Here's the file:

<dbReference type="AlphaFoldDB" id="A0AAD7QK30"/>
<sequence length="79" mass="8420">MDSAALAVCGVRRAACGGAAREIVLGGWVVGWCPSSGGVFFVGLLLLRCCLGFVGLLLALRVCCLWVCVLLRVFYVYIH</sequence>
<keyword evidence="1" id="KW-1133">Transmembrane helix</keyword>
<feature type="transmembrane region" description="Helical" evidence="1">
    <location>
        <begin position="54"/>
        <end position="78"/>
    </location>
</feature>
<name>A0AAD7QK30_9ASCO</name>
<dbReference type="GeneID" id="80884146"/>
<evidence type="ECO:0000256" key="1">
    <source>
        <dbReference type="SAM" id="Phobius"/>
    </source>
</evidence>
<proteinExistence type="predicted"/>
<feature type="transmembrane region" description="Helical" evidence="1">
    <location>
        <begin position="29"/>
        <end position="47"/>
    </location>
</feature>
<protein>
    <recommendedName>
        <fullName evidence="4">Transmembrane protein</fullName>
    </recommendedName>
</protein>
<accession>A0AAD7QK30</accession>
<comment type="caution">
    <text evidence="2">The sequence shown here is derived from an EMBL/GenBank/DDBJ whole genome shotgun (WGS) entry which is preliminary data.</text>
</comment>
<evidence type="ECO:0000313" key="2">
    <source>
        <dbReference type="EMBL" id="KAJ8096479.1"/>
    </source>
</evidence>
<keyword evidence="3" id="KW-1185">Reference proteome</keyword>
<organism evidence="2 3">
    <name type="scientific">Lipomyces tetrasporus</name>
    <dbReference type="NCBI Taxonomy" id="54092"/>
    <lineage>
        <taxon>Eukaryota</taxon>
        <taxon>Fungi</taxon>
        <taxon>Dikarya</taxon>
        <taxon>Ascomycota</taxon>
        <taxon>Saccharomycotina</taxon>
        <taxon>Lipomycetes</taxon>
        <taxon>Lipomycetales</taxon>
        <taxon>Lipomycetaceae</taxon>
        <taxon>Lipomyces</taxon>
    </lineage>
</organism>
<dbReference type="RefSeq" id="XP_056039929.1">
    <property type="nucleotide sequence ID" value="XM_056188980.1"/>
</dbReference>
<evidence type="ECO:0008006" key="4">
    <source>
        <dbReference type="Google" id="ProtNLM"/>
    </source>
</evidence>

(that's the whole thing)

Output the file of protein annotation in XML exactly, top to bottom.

<dbReference type="AlphaFoldDB" id="A0AAD7QK30"/>
<sequence length="79" mass="8420">MDSAALAVCGVRRAACGGAAREIVLGGWVVGWCPSSGGVFFVGLLLLRCCLGFVGLLLALRVCCLWVCVLLRVFYVYIH</sequence>
<keyword evidence="1" id="KW-1133">Transmembrane helix</keyword>
<feature type="transmembrane region" description="Helical" evidence="1">
    <location>
        <begin position="54"/>
        <end position="78"/>
    </location>
</feature>
<name>A0AAD7QK30_9ASCO</name>
<dbReference type="GeneID" id="80884146"/>
<evidence type="ECO:0000256" key="1">
    <source>
        <dbReference type="SAM" id="Phobius"/>
    </source>
</evidence>
<proteinExistence type="predicted"/>
<feature type="transmembrane region" description="Helical" evidence="1">
    <location>
        <begin position="29"/>
        <end position="47"/>
    </location>
</feature>
<protein>
    <recommendedName>
        <fullName evidence="4">Transmembrane protein</fullName>
    </recommendedName>
</protein>
<accession>A0AAD7QK30</accession>
<comment type="caution">
    <text evidence="2">The sequence shown here is derived from an EMBL/GenBank/DDBJ whole genome shotgun (WGS) entry which is preliminary data.</text>
</comment>
<evidence type="ECO:0000313" key="2">
    <source>
        <dbReference type="EMBL" id="KAJ8096479.1"/>
    </source>
</evidence>
<keyword evidence="3" id="KW-1185">Reference proteome</keyword>
<organism evidence="2 3">
    <name type="scientific">Lipomyces tetrasporus</name>
    <dbReference type="NCBI Taxonomy" id="54092"/>
    <lineage>
        <taxon>Eukaryota</taxon>
        <taxon>Fungi</taxon>
        <taxon>Dikarya</taxon>
        <taxon>Ascomycota</taxon>
        <taxon>Saccharomycotina</taxon>
        <taxon>Lipomycetes</taxon>
        <taxon>Lipomycetales</taxon>
        <taxon>Lipomycetaceae</taxon>
        <taxon>Lipomyces</taxon>
    </lineage>
</organism>
<dbReference type="RefSeq" id="XP_056039929.1">
    <property type="nucleotide sequence ID" value="XM_056188980.1"/>
</dbReference>
<evidence type="ECO:0008006" key="4">
    <source>
        <dbReference type="Google" id="ProtNLM"/>
    </source>
</evidence>